Chemical Equations

D: Earth and Space Science: The Study of the Universe

D2: investigate the characteristics and properties of a variety of celestial objects visible from Earth in the night sky;

D2.1: use appropriate terminology related to the study of the universe, including, but not limited to: celestial objects, orbital radius, retrograde motion, and satellite

Orbital Motion - Kepler's Laws

D3: demonstrate an understanding of the major scientific theories about the structure, formation, and evolution of the universe and its components and of the evidence that supports these theories.

D3.5: explain the causes of astronomical phenomena (e.g., the aurora borealis, solar eclipses, phases of the moon, comets) and how various phenomena can best be observed from Earth (e.g., solar eclipses should be viewed through a suitable solar filter or by projection, not with the naked eye)

2D Eclipse
3D Eclipse

E: Physics: The Characteristics of Electricity

E1: assess some of the costs and benefits associated with the production of electrical energy from renewable and non-renewable sources, and analyse how electrical efficiencies and savings can be achieved, through both the design of technological devices and practices in the home;

E1.3: produce a plan of action to reduce electrical energy consumption at home (e.g., using EnerGuide information when purchasing appliances), and outline the roles and responsibilities of various groups (e.g., government, business, family members) in this endeavour

Household Energy Usage

E2: investigate, through inquiry, various aspects of electricity, including the properties of static and current electricity, and the quantitative relationships between potential difference, current, and resistance in electrical circuits;

E2.1: use appropriate terminology related to electricity, including, but not limited to: ammeter, amperes, battery, current, fuse, kilowatt hours, load, ohms, potential difference, resistance, switch, voltmeter, and volts

Advanced Circuits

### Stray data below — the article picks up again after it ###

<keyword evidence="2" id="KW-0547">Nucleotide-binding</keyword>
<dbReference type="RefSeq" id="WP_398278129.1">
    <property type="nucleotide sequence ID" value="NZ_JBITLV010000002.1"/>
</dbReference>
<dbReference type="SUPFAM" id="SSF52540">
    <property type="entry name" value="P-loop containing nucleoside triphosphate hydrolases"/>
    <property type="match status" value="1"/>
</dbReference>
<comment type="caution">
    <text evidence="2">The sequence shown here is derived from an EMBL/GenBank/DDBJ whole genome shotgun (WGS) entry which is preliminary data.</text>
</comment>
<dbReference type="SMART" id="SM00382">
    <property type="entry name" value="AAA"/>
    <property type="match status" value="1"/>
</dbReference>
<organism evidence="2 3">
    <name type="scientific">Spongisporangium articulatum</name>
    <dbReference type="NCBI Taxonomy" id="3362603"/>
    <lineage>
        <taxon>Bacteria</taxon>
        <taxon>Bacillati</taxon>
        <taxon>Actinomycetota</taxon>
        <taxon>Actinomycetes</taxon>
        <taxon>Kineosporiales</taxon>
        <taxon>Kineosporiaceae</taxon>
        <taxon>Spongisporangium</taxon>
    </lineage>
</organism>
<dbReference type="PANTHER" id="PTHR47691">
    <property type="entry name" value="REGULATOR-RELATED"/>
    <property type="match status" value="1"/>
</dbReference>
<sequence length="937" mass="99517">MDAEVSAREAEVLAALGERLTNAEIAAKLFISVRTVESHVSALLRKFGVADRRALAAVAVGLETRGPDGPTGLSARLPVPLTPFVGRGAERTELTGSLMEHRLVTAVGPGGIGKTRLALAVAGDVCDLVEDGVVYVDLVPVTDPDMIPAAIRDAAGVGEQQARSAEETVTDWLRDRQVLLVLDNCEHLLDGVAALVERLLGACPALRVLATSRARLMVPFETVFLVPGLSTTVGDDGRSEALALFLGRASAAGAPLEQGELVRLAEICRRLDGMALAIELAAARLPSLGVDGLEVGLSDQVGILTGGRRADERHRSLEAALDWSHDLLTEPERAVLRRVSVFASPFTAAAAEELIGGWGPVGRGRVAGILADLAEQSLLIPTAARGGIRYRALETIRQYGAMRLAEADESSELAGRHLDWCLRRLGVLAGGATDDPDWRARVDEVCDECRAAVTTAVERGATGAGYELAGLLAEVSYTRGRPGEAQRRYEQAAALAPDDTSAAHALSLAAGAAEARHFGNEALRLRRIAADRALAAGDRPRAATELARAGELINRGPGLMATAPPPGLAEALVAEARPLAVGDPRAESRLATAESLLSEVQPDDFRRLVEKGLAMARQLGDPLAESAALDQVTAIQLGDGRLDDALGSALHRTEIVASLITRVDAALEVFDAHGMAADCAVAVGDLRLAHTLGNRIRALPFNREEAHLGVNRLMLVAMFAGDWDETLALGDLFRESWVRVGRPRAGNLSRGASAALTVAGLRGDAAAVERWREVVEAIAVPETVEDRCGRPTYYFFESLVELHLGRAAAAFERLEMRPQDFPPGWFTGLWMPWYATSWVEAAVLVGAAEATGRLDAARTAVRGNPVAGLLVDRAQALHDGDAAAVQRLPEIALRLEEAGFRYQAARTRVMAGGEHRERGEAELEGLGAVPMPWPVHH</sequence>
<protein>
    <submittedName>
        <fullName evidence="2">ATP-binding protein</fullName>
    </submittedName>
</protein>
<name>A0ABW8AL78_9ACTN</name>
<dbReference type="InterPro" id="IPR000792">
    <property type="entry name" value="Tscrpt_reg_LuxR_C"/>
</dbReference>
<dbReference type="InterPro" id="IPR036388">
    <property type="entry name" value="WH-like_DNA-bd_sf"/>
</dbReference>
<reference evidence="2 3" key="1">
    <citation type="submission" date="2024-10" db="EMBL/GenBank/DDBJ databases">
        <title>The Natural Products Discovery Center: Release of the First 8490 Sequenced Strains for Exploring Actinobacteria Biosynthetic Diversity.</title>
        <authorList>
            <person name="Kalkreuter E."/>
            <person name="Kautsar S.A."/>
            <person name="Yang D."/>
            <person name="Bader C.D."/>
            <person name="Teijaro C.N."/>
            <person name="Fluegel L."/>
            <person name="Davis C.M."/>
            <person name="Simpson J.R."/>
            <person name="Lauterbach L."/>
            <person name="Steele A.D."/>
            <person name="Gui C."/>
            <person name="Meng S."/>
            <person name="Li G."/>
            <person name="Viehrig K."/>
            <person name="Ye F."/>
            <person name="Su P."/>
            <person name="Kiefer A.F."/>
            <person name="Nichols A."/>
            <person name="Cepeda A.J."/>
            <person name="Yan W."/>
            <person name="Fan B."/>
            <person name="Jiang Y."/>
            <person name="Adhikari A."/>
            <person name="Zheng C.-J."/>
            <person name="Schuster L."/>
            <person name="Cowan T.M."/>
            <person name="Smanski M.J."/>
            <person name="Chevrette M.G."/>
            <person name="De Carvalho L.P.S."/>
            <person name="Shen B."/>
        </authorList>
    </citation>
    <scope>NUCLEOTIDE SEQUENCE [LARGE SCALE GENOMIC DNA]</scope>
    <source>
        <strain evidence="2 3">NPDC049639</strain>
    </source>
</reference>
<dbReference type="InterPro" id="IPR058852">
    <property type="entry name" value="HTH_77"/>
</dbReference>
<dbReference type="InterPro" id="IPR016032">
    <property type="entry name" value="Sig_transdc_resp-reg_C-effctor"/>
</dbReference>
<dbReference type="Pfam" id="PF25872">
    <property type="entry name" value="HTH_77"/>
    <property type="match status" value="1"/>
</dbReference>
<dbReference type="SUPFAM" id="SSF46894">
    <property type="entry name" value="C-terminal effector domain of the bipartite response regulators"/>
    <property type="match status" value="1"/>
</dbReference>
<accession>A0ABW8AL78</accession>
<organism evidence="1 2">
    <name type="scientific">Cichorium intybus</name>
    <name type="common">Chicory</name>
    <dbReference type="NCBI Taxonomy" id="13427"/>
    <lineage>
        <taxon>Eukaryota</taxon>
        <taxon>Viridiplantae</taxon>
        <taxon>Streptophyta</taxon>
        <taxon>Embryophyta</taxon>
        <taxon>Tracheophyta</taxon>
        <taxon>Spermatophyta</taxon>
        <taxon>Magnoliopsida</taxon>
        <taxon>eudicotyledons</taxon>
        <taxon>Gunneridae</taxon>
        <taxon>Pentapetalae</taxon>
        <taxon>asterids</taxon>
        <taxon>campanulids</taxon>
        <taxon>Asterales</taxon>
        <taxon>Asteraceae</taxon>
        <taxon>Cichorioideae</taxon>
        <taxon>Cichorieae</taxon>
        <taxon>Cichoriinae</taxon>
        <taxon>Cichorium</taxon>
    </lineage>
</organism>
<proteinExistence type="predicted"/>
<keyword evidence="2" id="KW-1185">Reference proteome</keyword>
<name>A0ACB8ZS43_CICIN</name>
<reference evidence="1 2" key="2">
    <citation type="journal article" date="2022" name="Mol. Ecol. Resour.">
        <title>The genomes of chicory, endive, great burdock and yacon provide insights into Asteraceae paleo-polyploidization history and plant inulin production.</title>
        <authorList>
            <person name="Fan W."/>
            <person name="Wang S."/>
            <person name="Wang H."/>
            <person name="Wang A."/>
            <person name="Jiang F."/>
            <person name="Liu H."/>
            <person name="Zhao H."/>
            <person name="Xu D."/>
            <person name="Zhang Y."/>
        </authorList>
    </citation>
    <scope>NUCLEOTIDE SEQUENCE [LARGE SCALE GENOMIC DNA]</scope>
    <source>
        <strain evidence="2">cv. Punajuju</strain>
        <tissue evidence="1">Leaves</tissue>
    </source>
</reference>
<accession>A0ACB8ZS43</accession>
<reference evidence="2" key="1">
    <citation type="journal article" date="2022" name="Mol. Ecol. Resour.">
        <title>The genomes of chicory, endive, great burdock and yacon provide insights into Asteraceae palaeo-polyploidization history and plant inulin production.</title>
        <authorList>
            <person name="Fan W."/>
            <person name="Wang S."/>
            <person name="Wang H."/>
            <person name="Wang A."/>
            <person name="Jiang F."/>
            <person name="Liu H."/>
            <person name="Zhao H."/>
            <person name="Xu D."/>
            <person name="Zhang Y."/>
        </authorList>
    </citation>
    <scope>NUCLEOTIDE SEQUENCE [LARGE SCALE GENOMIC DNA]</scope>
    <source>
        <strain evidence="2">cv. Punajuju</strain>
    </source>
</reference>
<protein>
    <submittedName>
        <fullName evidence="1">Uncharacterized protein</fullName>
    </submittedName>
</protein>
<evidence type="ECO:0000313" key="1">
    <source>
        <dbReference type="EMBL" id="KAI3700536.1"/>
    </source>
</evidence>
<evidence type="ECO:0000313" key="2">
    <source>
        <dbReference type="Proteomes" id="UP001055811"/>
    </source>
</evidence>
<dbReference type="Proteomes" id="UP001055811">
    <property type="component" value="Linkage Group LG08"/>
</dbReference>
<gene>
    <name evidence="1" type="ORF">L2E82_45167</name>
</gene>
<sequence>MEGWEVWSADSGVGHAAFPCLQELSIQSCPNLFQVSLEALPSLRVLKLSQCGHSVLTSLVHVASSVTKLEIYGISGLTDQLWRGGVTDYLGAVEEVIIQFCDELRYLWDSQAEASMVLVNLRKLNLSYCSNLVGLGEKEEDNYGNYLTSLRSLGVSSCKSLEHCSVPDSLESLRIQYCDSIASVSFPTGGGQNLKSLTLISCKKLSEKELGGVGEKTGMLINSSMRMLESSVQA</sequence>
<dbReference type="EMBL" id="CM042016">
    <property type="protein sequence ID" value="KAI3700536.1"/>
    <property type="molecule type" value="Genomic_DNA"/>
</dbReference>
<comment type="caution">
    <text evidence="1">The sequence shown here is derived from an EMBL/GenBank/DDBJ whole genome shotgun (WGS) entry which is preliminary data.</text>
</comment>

Electromagnetic Induction
Household Energy Usage

E2.3: predict the ability of different materials to hold or transfer electric charges (i.e., to act as insulators or conductors), and test their predictions through inquiry

Circuit Builder

E2.4: plan and carry out inquiries to determine and compare the conductivity of various materials (e.g., metals, plastics, glass, water)

Circuit Builder

E2.5: design, draw circuit diagrams of, and construct series and parallel circuits (e.g., a circuit where all light bulbs go out when one light bulb is removed; a circuit that allows one of several light bulbs to be switched on and off independently of the others), and measure electric current I, potential difference V, and resistance R at various points in the circuits, using appropriate instruments and SI units

Circuit Builder

E2.6: analyse and interpret the effects of adding an identical load in series and in parallel in a simple circuit

Advanced Circuits
Circuit Builder
Circuits

E2.7: investigate the quantitative relationships between current, potential difference, and resistance in a simple series circuit

Advanced Circuits
Circuit Builder
Circuits

E2.9: determine the energy consumption of various appliances, and calculate their operating costs (e.g., using the kilowatt hour rate from a utility bill)

Household Energy Usage

E3: demonstrate an understanding of the principles of static and current electricity.

E3.1: identify electrical quantities (i.e., current, potential difference, resistance, and electrical energy), and list their symbols and their corresponding SI units (e.g., electric current: I, ampere)

Household Energy Usage

E3.4: identify the components of a simple DC circuit (e.g., electrical source, load, connecting wires, switch, fuse), and explain their functions

Advanced Circuits
Circuit Builder

E3.5: explain the characteristics of electric current, potential difference, and resistance in simple series and parallel circuits, noting how the quantities differ in the two circuits

Advanced Circuits
Circuit Builder
Circuits

E3.8: explain how various factors (e.g., wire length, wire material, cross-sectional area of wire) influence the resistance of an electrical circuit

Advanced Circuits
Circuit Builder
Circuits

Correlation last revised: 9/24/2019

This correlation lists the recommended Gizmos for this province's curriculum standards. Click any Gizmo title below for more information.